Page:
It’s near impossible to have an honest conversation about the NBAs GOAT without including Lebron James. His basketball career and overall resume say he belongs in that conversation. But like all of the greats that came before him and the greats that have yet to come, there will come a time when King James has to leave his throne. Has that time arrived?


By the Numbers

When Lebron entered the league (2003) at the age of 18, he was already a man among boys. In his very first season with the Cleveland Cavaliers, he averaged almost 21 PPG while also accounting for 5.5 rebounds and 5.9 assists per game. At the end of this his 18th season in the NBA, these numbers remain the lowest of his career by far.

Over his 18 seasons, James has been a 4 time NBA champion (2012, 2013, 2016, 2020), claiming NBA Finals MVP honors in all four of those championship series. He has also been named NBA Most Valuable Player (2009, 2010, 2012, 2013) on four occasions. The list of basketball and personal honors this 17 time NBA All-Star has collected over the years certainly puts him on par with any other player that might be included in the GOAT conversation.


Public Life

Perhaps more so than other NBA players of his caliber, James has allowed himself to get immersed in public opinion. Many times, he has been considered a cultural icon and exerted great influence over young people throughout the world. At the same time, he has never been one to shy away from making controversial stands and statements.

As a regular member on the annual Time (magazine) list as one of the 100 most influential people in the world, he has for the most part carried himself well. Amazingly, he never let his involvement in social issues and controversy interfere with what he does on the basketball court. On the hardwood, he has always been a fierce competitor.

It would be irresponsible to not mention what James has accomplished as an activist and philanthropist. Aside from his very own LeBron James Family Foundation, he has been an avid supporter of nonprofit organizations that seek to improve the plight of disadvantaged children all over the world. In his hometown of Akron, Ohio, he has often been viewed as a top leader in the community.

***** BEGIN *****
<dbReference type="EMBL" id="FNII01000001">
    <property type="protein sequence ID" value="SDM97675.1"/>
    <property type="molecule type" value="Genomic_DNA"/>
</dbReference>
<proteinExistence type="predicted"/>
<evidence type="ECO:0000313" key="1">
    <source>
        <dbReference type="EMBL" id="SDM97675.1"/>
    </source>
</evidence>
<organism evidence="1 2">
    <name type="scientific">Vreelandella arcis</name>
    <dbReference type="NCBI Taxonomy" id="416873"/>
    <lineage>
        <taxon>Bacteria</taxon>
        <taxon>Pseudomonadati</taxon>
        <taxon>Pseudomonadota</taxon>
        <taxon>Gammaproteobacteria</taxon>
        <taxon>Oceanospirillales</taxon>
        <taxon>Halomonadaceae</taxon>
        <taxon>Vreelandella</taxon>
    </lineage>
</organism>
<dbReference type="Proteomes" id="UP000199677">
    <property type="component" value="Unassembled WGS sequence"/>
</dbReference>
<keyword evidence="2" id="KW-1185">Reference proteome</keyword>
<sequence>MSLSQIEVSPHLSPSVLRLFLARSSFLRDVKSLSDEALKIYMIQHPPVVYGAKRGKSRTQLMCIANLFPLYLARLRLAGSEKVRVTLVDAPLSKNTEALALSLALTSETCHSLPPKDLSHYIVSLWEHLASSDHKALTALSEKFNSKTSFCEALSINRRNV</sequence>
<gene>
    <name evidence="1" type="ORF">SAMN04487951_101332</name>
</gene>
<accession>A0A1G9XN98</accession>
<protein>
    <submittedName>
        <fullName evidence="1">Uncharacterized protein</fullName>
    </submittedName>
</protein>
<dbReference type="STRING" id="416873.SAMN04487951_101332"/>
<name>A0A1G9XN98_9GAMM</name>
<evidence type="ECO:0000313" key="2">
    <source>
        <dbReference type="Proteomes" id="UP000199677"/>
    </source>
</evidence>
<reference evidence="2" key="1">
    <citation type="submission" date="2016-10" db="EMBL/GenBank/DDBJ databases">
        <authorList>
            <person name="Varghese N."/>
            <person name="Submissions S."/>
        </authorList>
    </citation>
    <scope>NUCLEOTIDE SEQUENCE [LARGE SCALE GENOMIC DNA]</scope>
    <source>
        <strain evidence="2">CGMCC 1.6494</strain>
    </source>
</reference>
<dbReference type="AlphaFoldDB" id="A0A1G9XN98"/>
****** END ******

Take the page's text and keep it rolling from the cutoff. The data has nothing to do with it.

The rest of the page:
The Twilight of His Career

At the of 36, James is still quite a physical specimen. There are rumors that his exercise and eating regimens are unlike that of any other superstar athlete. Keeping in mind that he has forever been a target of physical abuse by other players trying to keep him away from the basket, it’s stunning to note that before the 2018–19 season, his first with the Los Angeles Lakers, James played less than 75 games only twice in his first 15 years.

With that said, he has certainly had his struggles over the last three years. During the 2018-19 season, he missed 27 games due to a significant groin injury, the first major injury of his career. He did rebound in the COVID shortened 2019-20, yet only managed to hit the court on 45 occasions during the just-completed 2020-21 season. This was due in large part to the kind of nagging injuries NBA players incur when the motor starts running out of gas.



At the Crossroads

After winning his fourth NBA Championship in 2019-20 with the Lakers, there were high hopes that he and fellow superstar Anthony Davis could lead the Lakers to the second of back-to-back championships. Unfortunately, the team suffered through an entire season of turmoil due to player issues and injuries to both him and Davis. For the first time in his career, a Lebron James-led team failed to make it out of the first round of the NBA playoffs.

On July 9, 2018, James kept the Lebron career going when he signed a 4 year deal with the Lakers for $153 million. He followed that up with an $85 million 2 year extension that keeps him in a Lakers uniform until the end of the 2024-25 season. If he makes it to the end of his contract, he would be 40 years old and a 22 year veteran of the NBA.



Is It The End of The Road For LeBron?

In the eyes of many experts, James looks tired. He doesn’t seem to have the same drive that made him the great player he has always been. Make no mistake about it, the numbers are still there. During the 2020-21 season, he averaged 25 PPG and almost 8 rebounds and assists per game. The problem is he doesn’t look like the King on the court anymore.

A mortal man would call it quits. Lebron James is not a mortal man. Yes, he has received every accolade and award a basketball player can receive, minus an NCAA Championship (skipped college to enter NBA). Yes, he has all the money a man could want. When his basketball career does come to an end, he will be a busy man running a flourishing business empire.

Mounting nagging injuries, team turmoil, and an incredibly busy lifestyle all say it’s time to retire and bring the Lebron career to a gracious end. However, James is a proud man, and there is still one bridge that James has yet to cross.

King James currently sits third on the all-time NBA scoring list with 35,367. That leaves him 1,561 points behind Karl Malone and 3,020 points behind the immortal Kareem Abdul-Jabbar. Both of these numbers are quite obtainable if James were to want to keep lacing up his sneakers through the end of his contract. The ball is in your court, King James.